Montaigne’s discussion of cruelty begins with a discussion of virtue and ends with a request to treat animals right. He sets out to divide virtue from “being good” by explaining that virtue requires struggle: “[V]irtue presupposes difficulty and contrast, and . . . it cannot be exercised without opposition.” He adds that God is considered many good things, but not virtuous, because “his operations are wholly natural and effortless.”
Similarly, Socrates has so subsumed human vices that he seems to be beyond virtue: “I know his reason to be so powerful and so much the master in him that it would never so much as let a vicious appetite be born. I can put nothing up against a virtue as lofty as his.” And his chosen death is “beautiful.”
But for the rest of us, virtue must strain against vice. Except when our ethnic stereotypes come into play:
An Italian lord once maintained this theme in presence, to the disadvantage of his nation: that the subtlety of the Italians and the liveliness of their imaginations were so great, that they foresaw the dangers and accidents that could happen to them from so far off, that it should not be thought strange if in war they were often seen providing for their security even before having recognized the peril; that we and the Spaniards, who were not so sharp, went further, and had to be made to see the danger with our own eyes and touch it with our hands before taking fright, and that then we too no longer had any control; but that the Germans and Swiss, coarser and heavier, had hardly the sense to reconsider even when they were overwhelmed by blows.
This put me in mind of one of my favorite Orwell passages, from England, Your England:
National characteristics are not easy to pin down, and when pinned down they often turn out to be trivialities or seem to have no connexion with one another. Spaniards are cruel to animals, Italians can do nothing without making a deafening noise, the Chinese are addicted to gambling. Obviously such things don’t matter in themselves. Nevertheless, nothing is causeless, and even the fact that Englishmen have bad teeth can tell something about the realities of English life.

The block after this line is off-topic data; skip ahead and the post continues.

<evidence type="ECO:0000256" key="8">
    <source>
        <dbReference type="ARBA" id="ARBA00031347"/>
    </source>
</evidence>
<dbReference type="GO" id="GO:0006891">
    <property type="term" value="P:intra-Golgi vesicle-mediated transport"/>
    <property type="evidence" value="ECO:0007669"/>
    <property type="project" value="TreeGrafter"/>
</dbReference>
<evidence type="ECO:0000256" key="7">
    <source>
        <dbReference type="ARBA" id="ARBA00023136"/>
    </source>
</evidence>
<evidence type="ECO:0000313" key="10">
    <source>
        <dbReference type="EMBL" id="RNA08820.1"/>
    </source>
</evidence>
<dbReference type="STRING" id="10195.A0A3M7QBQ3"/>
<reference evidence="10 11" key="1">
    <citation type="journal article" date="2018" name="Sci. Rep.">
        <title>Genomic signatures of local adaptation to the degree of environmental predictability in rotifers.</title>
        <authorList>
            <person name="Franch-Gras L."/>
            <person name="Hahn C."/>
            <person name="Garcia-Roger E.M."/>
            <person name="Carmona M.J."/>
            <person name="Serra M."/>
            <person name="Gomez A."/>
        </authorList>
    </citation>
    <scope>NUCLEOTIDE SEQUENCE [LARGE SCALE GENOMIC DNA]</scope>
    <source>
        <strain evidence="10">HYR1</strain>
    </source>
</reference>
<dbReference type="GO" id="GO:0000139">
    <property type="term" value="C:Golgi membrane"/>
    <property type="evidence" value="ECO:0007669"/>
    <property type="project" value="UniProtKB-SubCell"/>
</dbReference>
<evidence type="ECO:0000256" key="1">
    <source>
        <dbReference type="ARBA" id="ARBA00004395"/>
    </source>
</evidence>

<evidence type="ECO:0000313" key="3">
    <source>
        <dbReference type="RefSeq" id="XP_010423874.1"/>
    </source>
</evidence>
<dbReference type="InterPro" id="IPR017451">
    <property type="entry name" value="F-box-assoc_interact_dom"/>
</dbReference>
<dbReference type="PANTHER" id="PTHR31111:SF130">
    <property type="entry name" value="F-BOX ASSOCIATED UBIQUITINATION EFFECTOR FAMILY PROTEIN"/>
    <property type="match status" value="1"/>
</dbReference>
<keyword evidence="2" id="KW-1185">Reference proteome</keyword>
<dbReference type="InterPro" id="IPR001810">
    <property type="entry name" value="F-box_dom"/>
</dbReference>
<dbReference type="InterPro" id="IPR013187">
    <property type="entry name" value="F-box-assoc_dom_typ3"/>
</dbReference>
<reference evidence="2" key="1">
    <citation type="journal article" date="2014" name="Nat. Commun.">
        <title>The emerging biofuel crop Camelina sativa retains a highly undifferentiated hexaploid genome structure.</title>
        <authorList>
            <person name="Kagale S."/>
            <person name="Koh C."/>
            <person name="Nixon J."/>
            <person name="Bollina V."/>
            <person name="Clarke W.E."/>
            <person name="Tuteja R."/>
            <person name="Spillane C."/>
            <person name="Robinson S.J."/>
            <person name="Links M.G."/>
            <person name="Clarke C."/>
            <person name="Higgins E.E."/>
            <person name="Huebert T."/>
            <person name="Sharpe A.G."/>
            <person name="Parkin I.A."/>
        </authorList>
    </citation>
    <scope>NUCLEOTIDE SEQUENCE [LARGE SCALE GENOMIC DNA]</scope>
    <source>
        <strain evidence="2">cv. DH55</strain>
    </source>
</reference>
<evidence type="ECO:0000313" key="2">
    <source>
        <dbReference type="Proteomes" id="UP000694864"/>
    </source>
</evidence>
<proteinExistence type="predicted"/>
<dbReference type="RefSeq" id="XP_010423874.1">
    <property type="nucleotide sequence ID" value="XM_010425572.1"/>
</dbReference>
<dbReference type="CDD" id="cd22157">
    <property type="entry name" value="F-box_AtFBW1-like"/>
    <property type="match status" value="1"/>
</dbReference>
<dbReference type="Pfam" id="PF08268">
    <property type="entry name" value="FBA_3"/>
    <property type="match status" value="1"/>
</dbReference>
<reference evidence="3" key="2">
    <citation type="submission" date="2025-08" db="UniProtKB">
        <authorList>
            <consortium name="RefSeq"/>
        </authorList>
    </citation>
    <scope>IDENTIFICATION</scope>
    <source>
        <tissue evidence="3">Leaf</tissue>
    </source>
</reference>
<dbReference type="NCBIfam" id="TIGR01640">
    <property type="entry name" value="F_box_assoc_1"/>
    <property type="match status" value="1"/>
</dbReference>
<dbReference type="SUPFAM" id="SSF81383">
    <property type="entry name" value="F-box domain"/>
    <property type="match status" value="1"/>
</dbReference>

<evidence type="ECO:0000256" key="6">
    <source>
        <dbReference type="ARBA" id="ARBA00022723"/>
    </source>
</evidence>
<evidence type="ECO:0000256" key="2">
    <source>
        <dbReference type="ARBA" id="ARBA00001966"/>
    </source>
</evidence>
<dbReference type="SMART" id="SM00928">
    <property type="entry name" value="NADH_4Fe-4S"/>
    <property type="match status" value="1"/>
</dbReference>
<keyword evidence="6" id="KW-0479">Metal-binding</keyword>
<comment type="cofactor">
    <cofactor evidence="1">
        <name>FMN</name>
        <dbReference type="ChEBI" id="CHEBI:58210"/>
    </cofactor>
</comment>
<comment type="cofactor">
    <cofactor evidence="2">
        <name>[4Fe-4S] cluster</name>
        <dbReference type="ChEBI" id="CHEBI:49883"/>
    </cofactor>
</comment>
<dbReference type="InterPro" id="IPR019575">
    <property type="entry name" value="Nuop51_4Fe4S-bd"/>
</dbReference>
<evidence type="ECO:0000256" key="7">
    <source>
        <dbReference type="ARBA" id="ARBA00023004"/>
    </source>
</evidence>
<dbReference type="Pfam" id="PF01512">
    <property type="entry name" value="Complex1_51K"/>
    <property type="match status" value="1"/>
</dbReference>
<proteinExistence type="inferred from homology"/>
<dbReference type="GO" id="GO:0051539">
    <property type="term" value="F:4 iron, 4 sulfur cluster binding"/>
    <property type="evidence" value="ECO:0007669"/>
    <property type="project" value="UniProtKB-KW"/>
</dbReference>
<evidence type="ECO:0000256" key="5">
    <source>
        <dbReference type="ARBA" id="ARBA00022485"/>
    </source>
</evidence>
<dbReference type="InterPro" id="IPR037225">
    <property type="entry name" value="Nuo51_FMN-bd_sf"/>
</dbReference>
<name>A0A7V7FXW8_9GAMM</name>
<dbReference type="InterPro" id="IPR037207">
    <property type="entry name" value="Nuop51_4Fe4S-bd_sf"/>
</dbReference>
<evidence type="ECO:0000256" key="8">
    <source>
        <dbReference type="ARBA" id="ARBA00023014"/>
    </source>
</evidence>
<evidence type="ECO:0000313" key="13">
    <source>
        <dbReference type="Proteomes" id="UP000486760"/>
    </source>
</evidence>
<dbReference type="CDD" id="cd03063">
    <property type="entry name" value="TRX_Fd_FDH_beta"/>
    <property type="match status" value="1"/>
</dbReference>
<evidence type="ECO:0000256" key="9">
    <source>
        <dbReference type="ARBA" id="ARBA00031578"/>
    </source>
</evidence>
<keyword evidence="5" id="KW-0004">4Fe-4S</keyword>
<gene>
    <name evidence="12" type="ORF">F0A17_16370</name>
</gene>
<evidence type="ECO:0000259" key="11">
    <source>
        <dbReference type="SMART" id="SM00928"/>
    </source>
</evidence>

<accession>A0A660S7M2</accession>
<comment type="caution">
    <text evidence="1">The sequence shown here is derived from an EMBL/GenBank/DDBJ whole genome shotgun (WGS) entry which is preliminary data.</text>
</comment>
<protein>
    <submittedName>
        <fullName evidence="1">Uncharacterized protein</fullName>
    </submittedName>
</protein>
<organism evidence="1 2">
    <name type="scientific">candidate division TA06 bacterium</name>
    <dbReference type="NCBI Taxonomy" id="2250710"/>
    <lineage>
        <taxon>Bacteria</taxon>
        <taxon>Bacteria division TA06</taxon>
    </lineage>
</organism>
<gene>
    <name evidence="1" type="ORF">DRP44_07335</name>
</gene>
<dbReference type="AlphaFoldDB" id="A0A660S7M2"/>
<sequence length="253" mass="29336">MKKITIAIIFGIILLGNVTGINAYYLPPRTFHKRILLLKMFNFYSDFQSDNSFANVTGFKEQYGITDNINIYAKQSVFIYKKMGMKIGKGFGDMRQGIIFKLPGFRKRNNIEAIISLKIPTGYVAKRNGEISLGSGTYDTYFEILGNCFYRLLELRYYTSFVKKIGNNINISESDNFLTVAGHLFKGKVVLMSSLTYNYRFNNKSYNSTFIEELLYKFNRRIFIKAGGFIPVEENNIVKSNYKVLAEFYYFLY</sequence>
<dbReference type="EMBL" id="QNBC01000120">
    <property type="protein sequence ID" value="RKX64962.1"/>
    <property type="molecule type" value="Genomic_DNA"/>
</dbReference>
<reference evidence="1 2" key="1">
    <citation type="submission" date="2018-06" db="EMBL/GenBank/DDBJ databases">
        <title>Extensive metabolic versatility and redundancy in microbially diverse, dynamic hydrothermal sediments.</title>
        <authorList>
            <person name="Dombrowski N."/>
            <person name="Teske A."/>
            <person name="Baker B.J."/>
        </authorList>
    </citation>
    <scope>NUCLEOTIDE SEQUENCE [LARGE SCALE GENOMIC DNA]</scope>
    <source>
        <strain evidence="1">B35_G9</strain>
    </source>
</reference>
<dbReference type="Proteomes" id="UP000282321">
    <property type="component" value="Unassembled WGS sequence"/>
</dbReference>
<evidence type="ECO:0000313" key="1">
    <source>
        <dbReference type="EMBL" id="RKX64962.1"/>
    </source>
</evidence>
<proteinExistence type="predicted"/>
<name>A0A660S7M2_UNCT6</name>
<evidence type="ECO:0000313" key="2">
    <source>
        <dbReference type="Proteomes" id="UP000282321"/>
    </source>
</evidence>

He proceeds to decry cruelty in its many states. M. being M., he draws up a laundry list of historical cruelties of capital punishment, focusing as usual on the Romans. He argues that there is nothing so monstrous as murder for its own sake “without enmity, without profit” before turning his attention to the plight of animals. He can’t stand cruelty to animals, but admits that he enjoys a good hunt.
For his part, M. argues that his reason is much more perverse than any natural inclination he may have toward vice: “[M]y lust [is] less depraved than my reason.” He counters the Cynics’ lesson, “Unlearn evil,” by contending that “chance of birth” is responsible for whatever goodness he possesses.
That sentiment makes this essay curiously worthless. When M. admits that it’s in his nature not to be cruel and to shun most vices (while still embracing minor ones), he seems to discount the impact of learning and modifying one’s own behavior. Or, at least, he’s saying, “That works for some people, but I guess I’m just lucky.”
Of course, this is the same approach I have toward friends who have told me how important psychotherapy has been in their lives.
This is the last “regular-sized” essay before the 170-page Apology for Raymond Sebond. Not sure how I’ll write about that one, but since you guys don’t read these posts, that shouldn’t concern you too much.